The number of international students coming to the U.S. for high school is leveling off after years of rapid growth, according to a new study released Wednesday.

Researchers at the nonprofit Institute of International Education in Washington say growth is slowing as students face more education opportunities in their home countries and abroad. But the U.S. remains a top study destination for international students, researchers say.

"The numbers have been growing at slower rates each year, but there's still definitely interest and growth in international students coming to earn a high school diploma in the U.S.," said Christine Farrugia, author of the new study.

American high schools enrolled nearly 82,000 international students last year, the study found, more than triple the number from 2004. From 2012 to 2013 alone, the number increased 8 percent, but by last year the annual growth rate had fallen to just 1 percent.

Much of the shift has been driven by students from China, who accounted for 42 percent of all international students at American high schools last year. Although their numbers surged in 2013 and 2014, researchers found, the growth began to taper off in 2016.

It reflects a similar slowdown of Chinese students coming to U.S. colleges and universities, which some experts blame on China's cooled economy and increasing competition from schools in Australia and other nations.

High schools in the U.S. have also drawn large numbers of students from South Korea, Germany, Vietnam, Spain and Mexico.

Among students who come here for high school, more are staying to earn a diploma rather than for short-term exchange programs, the study found. Farrugia said the shift reflects a growing number of students coming to gain an edge when applying to U.S. colleges.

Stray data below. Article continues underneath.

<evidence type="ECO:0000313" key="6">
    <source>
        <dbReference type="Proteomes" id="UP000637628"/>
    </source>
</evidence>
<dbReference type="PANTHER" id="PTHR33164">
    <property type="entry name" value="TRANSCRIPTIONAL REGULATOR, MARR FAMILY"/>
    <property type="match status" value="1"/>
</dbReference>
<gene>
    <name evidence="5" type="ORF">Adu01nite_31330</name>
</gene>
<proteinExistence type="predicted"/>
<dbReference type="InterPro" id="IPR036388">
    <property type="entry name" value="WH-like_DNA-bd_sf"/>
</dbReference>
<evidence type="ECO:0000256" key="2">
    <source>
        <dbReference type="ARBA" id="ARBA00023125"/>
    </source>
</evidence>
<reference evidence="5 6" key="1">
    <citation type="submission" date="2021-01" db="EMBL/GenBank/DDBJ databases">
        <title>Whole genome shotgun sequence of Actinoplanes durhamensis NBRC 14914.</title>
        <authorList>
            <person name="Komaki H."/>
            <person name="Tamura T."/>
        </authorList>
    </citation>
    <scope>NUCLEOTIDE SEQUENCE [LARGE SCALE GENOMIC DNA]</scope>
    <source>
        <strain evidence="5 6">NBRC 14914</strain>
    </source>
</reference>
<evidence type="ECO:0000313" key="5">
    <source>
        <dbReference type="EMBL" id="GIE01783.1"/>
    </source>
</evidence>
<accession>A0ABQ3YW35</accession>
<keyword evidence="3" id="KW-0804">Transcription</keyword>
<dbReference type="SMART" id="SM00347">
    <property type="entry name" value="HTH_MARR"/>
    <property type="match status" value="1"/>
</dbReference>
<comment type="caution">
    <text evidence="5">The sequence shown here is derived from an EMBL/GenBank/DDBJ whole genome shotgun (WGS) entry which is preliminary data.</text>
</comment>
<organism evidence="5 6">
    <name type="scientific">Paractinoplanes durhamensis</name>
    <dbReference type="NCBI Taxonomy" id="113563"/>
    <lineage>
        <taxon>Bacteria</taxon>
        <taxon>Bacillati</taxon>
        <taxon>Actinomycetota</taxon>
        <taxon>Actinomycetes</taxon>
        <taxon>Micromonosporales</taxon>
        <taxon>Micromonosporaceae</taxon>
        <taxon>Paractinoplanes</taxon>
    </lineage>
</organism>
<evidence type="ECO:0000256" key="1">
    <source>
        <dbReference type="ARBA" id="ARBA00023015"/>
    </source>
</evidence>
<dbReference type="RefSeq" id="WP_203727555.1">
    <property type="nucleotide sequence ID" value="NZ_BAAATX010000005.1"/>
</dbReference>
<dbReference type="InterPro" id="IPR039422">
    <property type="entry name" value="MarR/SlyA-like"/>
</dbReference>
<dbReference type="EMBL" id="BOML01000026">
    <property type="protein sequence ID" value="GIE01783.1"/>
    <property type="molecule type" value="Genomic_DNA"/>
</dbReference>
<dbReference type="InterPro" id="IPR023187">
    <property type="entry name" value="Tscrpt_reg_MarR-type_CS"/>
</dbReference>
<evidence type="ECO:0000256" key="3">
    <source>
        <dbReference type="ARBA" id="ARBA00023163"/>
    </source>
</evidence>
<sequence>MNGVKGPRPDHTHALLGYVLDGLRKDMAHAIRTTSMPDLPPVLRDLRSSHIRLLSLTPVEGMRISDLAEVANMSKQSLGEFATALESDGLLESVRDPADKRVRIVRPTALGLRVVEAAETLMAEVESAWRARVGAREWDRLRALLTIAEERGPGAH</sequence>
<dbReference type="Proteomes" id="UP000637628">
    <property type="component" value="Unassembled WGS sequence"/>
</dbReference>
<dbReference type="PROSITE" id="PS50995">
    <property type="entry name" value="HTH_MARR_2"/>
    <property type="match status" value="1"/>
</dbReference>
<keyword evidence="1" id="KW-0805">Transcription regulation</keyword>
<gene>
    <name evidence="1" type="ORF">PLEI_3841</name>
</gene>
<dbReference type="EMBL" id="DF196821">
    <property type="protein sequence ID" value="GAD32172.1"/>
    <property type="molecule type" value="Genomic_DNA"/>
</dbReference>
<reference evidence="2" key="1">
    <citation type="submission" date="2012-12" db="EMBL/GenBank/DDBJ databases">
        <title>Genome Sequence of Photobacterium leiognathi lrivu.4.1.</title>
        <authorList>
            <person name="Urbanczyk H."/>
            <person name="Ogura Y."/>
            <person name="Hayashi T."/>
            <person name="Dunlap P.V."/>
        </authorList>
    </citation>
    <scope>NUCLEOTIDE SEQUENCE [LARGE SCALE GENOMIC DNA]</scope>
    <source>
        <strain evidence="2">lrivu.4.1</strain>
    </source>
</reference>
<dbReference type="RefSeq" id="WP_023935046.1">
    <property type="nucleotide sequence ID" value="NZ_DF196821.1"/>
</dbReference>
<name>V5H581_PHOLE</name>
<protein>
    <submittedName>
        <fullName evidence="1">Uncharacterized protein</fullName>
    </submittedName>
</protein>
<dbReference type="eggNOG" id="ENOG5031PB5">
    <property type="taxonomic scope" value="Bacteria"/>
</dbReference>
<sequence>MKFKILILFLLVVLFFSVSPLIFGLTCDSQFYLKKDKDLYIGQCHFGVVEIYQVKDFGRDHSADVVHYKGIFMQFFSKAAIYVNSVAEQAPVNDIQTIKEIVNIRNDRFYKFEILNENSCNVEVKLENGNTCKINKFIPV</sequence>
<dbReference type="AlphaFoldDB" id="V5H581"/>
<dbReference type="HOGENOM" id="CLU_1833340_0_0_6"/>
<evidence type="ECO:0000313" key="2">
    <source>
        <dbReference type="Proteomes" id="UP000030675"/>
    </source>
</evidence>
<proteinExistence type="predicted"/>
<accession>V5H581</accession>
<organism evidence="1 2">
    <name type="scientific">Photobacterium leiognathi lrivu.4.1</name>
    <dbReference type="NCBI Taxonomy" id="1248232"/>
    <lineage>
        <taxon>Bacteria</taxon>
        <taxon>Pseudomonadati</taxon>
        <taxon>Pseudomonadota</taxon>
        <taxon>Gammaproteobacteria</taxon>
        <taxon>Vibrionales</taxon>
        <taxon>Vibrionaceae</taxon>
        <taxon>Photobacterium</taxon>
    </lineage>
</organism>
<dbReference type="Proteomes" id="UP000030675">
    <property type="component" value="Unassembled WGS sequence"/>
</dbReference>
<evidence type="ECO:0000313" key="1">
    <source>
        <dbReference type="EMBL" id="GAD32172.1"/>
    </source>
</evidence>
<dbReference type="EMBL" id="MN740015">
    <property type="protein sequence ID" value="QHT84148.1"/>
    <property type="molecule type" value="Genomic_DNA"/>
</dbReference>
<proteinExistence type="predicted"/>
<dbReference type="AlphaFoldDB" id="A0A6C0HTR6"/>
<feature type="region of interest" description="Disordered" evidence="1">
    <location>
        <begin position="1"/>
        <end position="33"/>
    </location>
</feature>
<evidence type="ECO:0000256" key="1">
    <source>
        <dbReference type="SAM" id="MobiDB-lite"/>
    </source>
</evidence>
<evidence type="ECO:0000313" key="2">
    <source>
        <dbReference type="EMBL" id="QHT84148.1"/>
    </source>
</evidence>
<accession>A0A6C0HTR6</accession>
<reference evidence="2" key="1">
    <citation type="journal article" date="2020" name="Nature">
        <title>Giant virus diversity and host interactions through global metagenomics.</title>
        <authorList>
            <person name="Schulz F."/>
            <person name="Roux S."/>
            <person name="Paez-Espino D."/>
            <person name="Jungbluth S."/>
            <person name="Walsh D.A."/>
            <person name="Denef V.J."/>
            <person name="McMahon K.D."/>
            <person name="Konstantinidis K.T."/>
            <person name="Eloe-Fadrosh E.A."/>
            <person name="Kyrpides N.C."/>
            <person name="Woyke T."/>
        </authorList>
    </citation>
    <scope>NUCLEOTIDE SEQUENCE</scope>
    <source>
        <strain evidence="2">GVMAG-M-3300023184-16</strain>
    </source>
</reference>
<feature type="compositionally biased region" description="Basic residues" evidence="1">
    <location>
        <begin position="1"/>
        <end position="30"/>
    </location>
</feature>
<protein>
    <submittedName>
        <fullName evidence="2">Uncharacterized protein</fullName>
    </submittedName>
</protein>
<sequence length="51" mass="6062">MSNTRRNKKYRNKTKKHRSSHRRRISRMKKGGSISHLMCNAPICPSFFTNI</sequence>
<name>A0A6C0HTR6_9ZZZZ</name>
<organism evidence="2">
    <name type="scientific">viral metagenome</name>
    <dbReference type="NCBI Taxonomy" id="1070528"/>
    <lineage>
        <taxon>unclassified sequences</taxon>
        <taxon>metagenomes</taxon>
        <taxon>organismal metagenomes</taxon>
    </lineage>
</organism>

"They're coming to get that experience, to get that admissions advantage," she said. "They're getting immersed in U.S. culture."

California has been the top destination for international high school students, with 12,200 last year, followed by New York, Texas, Florida and Massachusetts.

Foreign students make up only half a percent of the more than 15 million high school students in the U.S., and they're required to cover their own costs. The vast majority of them attend private schools, and more than half attend schools with a religious affiliation.

While growth among international students has slowed, the number of schools hosting them has continued to surge. The study found that 2,800 high schools enrolled international students last year, an increase of 26 percent since 2013.

At the same time, U.S. colleges are increasingly building ties with those schools as part of their work to recruit international students to campus, said Rajika Bhandari, head of research at the Institute of International Education.

"There's a realization that recruiting future international students to colleges and universities in the U.S. is not just going to be about going overseas," Bhandari said. "A lot of them are actually right here in our backyard."